Since the Supreme Court decided in the fall of 2023, without the public’s knowledge, to let Hamilton and Burnette off without public reprimands, nobody had heard about the cases until now. Interestingly, the most recent public disciplinary order issued by the Supreme Court came in March, when the court punished Angela Foster, a Black Democratic judge, for pressuring a court official to reduce a bond for her son and for taking over a courtroom reserved for other court officials, leading to a delay in hearing other cases. Foster was suspended without pay for 120 days. It’s hard to fathom that Foster’s actions, while unacceptable, were more deserving of punishment than Hamilton or Burnette’s violations of judicial standards – one of which led to a mother being jailed for no reason and the other resulting in the death of a defendant.

Such politicization of the judiciary is increasingly becoming the norm in courthouses across the country, but it wasn’t always this way, especially not in North Carolina.

Asher Hildebrand, a professor of public policy at Duke University, told ProPublica that in the 2010s, the Tar Heel State had policies in place that were meant to “keep the judiciary above the political fray,” like holding nonpartisan judicial elections. The Republican-controlled legislature spent years gradually getting rid of these policies, thus creating a hyper-partisan state Supreme Court like we see today.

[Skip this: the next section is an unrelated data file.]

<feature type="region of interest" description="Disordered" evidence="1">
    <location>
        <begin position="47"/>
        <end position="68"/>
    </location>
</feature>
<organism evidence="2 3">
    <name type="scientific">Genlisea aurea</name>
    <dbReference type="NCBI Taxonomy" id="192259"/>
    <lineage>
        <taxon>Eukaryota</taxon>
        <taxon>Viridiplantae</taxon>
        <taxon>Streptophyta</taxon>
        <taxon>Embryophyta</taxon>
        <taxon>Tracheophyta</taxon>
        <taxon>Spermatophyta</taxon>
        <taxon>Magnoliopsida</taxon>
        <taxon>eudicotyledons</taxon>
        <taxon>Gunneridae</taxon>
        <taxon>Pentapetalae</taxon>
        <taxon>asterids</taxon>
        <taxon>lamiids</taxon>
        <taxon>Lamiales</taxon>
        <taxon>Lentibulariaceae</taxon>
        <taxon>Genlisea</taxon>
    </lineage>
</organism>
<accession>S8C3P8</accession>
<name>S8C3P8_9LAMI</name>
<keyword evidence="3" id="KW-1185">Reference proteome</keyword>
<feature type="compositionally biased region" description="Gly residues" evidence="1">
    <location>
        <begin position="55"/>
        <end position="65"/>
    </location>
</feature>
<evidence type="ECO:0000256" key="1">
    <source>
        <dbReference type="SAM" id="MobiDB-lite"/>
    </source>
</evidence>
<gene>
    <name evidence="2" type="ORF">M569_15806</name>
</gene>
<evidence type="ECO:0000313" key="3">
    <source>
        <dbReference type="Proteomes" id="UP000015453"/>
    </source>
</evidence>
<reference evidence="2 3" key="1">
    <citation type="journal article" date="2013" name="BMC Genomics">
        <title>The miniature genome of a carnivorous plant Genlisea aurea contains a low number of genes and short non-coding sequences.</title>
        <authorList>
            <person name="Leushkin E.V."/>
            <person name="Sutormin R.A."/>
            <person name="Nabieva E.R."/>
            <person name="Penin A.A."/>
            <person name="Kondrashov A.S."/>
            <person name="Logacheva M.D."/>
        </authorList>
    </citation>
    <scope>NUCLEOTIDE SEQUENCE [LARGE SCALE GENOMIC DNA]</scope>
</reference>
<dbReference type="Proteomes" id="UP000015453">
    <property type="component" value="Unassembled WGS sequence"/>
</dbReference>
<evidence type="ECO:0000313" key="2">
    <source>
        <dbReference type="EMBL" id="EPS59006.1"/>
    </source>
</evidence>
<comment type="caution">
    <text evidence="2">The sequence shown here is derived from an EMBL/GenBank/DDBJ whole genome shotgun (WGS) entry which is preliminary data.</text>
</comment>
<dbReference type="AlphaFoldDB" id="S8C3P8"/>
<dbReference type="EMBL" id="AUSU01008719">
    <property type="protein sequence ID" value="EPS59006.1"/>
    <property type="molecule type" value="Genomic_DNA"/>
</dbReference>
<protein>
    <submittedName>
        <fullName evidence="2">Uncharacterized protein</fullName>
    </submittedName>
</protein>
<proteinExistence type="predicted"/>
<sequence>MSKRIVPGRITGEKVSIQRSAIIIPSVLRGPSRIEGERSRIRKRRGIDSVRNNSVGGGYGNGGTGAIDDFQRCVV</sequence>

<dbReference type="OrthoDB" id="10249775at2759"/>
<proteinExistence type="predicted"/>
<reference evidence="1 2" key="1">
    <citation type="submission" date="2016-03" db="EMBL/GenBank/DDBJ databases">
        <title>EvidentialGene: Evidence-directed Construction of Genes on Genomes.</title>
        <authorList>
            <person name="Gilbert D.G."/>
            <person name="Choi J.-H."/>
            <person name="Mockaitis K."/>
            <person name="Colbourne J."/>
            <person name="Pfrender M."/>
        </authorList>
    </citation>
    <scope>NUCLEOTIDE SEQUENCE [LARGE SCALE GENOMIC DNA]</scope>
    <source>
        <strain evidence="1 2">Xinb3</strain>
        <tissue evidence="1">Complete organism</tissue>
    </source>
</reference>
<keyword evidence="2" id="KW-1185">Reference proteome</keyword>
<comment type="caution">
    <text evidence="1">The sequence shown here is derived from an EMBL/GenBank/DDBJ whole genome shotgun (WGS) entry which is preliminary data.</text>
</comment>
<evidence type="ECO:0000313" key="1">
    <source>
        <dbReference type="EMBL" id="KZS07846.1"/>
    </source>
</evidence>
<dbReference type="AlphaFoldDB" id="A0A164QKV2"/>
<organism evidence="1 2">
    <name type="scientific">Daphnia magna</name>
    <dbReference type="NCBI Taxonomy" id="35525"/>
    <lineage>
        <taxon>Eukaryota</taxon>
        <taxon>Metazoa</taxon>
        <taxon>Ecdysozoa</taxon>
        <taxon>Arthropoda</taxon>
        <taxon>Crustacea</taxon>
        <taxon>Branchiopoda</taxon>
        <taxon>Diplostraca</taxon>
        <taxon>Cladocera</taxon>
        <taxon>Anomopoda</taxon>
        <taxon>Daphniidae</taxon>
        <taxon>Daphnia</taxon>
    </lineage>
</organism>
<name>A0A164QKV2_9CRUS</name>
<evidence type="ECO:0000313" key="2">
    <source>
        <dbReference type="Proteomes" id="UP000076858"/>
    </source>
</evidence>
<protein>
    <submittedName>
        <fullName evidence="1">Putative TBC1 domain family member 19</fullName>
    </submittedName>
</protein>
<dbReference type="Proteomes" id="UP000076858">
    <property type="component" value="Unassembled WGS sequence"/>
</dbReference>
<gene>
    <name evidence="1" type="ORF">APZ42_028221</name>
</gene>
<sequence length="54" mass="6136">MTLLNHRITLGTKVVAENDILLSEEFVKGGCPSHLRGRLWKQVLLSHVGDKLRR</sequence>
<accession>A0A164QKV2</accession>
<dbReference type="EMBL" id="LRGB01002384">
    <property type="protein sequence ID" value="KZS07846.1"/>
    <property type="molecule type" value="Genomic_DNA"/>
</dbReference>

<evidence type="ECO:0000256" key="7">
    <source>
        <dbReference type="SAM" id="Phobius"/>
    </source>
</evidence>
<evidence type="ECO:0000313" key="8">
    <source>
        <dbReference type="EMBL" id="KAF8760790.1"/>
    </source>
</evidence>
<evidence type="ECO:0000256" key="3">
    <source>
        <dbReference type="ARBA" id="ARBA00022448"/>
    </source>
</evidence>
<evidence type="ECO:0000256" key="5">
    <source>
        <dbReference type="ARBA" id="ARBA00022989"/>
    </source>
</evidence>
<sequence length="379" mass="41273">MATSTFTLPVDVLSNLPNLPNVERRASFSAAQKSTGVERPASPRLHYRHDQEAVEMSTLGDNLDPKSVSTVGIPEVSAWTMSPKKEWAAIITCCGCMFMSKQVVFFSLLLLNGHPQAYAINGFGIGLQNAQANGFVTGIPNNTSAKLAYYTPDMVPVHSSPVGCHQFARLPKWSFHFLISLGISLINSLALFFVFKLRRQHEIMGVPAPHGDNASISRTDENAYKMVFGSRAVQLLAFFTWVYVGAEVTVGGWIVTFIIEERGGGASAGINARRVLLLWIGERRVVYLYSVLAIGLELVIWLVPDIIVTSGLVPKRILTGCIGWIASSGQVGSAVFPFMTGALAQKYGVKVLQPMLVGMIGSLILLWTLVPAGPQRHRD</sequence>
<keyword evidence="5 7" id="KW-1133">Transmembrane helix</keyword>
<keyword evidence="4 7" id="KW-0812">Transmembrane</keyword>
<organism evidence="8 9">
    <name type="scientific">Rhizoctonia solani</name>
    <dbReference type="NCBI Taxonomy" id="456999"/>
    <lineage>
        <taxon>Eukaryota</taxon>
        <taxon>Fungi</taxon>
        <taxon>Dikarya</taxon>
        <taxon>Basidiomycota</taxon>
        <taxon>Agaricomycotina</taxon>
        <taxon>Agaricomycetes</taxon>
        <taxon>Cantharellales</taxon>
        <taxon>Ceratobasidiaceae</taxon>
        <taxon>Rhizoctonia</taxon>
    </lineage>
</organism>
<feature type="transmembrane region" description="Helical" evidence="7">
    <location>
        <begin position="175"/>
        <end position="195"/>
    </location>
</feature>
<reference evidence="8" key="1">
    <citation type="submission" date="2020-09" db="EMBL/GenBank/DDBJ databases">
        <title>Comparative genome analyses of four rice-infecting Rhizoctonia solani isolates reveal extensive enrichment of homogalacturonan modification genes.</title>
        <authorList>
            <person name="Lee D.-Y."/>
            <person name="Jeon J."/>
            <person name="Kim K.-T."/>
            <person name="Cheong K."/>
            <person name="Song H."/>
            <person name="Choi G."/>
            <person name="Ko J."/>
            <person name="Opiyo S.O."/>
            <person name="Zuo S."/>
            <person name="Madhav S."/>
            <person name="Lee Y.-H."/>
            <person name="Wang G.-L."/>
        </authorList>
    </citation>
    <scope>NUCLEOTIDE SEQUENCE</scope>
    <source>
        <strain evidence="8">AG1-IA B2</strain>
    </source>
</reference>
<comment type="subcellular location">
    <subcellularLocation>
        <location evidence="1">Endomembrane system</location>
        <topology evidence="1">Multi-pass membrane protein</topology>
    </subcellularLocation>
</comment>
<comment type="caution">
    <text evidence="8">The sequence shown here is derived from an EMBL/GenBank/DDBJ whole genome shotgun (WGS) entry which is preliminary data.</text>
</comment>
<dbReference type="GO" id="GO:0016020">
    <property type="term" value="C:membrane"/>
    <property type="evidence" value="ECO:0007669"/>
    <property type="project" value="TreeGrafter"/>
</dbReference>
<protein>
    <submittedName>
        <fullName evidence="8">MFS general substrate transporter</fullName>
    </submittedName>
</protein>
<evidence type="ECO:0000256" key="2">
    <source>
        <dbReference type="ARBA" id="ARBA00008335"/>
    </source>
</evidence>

“While we might long for the days when courts were perceived as being above politics, courts are very much a partisan battleground,” he said.

Bob Orr, who served on the state Supreme Court as a Republican, said partisan disagreements over the judicial standards process have only gotten worse over the years.

“The judicial standards process needs a major overhaul in that I don’t think it was set up to deal with the current political atmosphere that judges have been embroiled in,” Orr told ProPublica. “It’s important for all the decision-makers in the judicial standards process — the commission, its staff and the Supreme Court — to act in a nonpartisan way to increase trust in the judicial system.” 

In the early 2000s Orr himself was investigated and given a private warning from the then-Democratic-controlled JSC due to comments it said were an impermissible political endorsement. More recently, Orr has become very outspoken in his criticism of Donald Trump and he left the Republican Party in 2021. He is currently representing a group of voters who filed a lawsuit against North Carolina GOP leaders for gerrymandering the state’s voting maps in a way that they claim violates the state constitution’s guarantee of the right to fair elections.

Click here to read more of ProPublica’s reporting on how Republicans are playing politics with the state Supreme Court.